Bartlett v. Mutual Pharmaceutical Company, Inc.: Living in a Post-Wyeth v. Levine World.

Ever since the Supreme Court’s decision in Wyeth v. Levine, drug manufacturers have found themselves at increased risk from state tort claims. On July 12, 2010, the United States District Court for the District of New Hampshire issued an opinion in Bartlett v. Mutual Pharmaceutical Company, Inc., 2010 U.S. Dist. LEXIS 69825 (D.N.H. July 12, 2010).  This case arises from an incident where a plaintiff, seeking treatment for pain in her right shoulder, was prescribed a non-steroidal, anti-inflammatory drug (“NSAID”) called Clinoril. The prescription was filled with the generic version of the drug, which was manufactured by the defendant. Weeks later, the plaintiff developed Stevens-Johnson Syndrome ("SJS") progressing to toxic epidermal necrolysis ("TEN"), a potentially fatal condition. The plaintiff sued defendant and alleged, among other things, that the defendant’s drug’s safety risks outweighed its medical benefits, making it an unreasonably dangerous product and that the defendant should have strengthened the drug’s safety warning in light of a certain reports in the medical literature about the connection between the drug and SJS/TEN. Both parties moved for summary judgment on various points.

In his opinion, Judge Lapalante found the following:


  1. Adequacy of the Safety Warning. The court refused to grant summary judgment on whether defendant’s drug label adequately warned doctors of the risk of SJS/TEN. The court reasoned that given the severity of SJS/TEN and a study indicating that the drug had more reported cases than most NSAIDs, the decision should be left to the jury.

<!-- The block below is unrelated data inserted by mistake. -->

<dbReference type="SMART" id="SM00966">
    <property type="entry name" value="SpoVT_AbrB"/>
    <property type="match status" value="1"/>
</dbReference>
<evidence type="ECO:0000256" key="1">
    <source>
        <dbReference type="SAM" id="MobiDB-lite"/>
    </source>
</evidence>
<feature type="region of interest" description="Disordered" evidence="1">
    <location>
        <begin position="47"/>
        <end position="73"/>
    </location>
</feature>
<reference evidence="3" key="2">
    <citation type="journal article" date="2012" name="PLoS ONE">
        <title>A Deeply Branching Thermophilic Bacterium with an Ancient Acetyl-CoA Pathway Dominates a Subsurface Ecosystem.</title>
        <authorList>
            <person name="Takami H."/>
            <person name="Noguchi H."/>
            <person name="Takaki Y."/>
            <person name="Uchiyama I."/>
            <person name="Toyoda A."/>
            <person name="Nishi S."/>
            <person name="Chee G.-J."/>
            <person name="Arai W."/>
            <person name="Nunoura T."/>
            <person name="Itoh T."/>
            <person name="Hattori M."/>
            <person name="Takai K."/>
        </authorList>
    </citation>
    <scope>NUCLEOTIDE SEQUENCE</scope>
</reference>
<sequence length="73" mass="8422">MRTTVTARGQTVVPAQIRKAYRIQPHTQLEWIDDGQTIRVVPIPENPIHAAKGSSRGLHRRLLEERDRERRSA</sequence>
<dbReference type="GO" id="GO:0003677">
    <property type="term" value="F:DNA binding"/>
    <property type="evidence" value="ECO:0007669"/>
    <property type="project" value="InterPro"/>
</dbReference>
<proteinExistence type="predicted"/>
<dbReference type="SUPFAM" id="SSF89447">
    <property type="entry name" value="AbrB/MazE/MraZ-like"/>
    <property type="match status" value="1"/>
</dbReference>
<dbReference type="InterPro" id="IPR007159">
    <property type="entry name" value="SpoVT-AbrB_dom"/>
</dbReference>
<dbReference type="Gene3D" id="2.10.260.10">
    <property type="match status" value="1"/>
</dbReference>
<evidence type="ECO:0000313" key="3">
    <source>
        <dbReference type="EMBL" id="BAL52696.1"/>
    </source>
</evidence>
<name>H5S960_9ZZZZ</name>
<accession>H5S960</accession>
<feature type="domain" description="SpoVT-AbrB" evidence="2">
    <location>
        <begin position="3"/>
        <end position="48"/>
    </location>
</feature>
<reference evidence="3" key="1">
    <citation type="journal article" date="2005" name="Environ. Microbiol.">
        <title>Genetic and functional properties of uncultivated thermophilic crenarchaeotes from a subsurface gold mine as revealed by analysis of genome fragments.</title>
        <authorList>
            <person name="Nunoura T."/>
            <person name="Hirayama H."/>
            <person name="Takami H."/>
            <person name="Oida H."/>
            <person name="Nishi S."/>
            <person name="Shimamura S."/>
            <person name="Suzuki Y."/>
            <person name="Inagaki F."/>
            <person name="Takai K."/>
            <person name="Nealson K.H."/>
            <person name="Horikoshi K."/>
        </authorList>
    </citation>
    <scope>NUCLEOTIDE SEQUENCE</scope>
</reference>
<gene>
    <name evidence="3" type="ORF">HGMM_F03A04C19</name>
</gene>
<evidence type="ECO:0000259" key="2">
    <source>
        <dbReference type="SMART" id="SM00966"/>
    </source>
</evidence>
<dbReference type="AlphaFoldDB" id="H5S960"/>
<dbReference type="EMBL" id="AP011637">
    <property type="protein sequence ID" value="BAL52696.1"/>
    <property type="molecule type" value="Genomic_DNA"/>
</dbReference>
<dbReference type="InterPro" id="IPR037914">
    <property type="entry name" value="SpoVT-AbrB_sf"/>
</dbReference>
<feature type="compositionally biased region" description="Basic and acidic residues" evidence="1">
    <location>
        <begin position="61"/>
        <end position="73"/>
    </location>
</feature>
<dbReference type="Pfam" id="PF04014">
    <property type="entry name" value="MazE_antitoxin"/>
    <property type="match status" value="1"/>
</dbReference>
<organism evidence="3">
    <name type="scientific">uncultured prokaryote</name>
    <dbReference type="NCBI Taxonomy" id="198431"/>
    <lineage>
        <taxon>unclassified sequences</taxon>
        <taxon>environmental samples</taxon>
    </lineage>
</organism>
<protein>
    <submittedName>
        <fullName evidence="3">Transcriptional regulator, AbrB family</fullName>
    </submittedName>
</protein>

1. Causation. On various issues of causation, the court found as follows:

A.                            Reliance on Warning Labels. The court granted summary judgment in favor of the defendant on the issue of whether the defendant’s alleged failure to issue a stronger warning caused plaintiff’s injuries on the basis that the plaintiff’s doctor never reviewed the label warnings.


B.                             Non-Label Theories. The court granted summary judgment in favor of the defendant on the issue of whether a stronger warning by the defendant could have reached the physician’s attention through some other means apart from the label and found that the plaintiff did not provide enough evidence to establish the presence of a trial-worthy issue as to whether the defendant 's alleged failure to warn caused her injuries.


C.                            Defective Design Claims. On the issue of design defect, the court concluded that the plaintiff presented enough evidence (in the form of expert testimony) to create a trial-worthy issue as to whether defendant’s drug is unreasonably dangerous and whether that defective condition caused her injuries.


  1. Fraud. The court granted summary judgment in favor of the defendant on the issue that the defendant committed fraud, because neither the plaintiff nor the plaintiff’s physicians relied on the drug’s label.
  1. Punitive Damages.  The claim for punitive damages survived summary judgment because a reasonable jury could conclude that the defendant recklessly created a risk of great harm to consumers.


  1. Negligence for Failure to Survey Medical Literature. Although the defendant conceded that it did not survey medical literature, the violation of an FDA regulation requiring surveillance did not amount to negligence per se and the Food Drug and Cosmetic Act did not provide private enforcement of such violations.  Thus, plaintiff’s request for summary judgment was denied.
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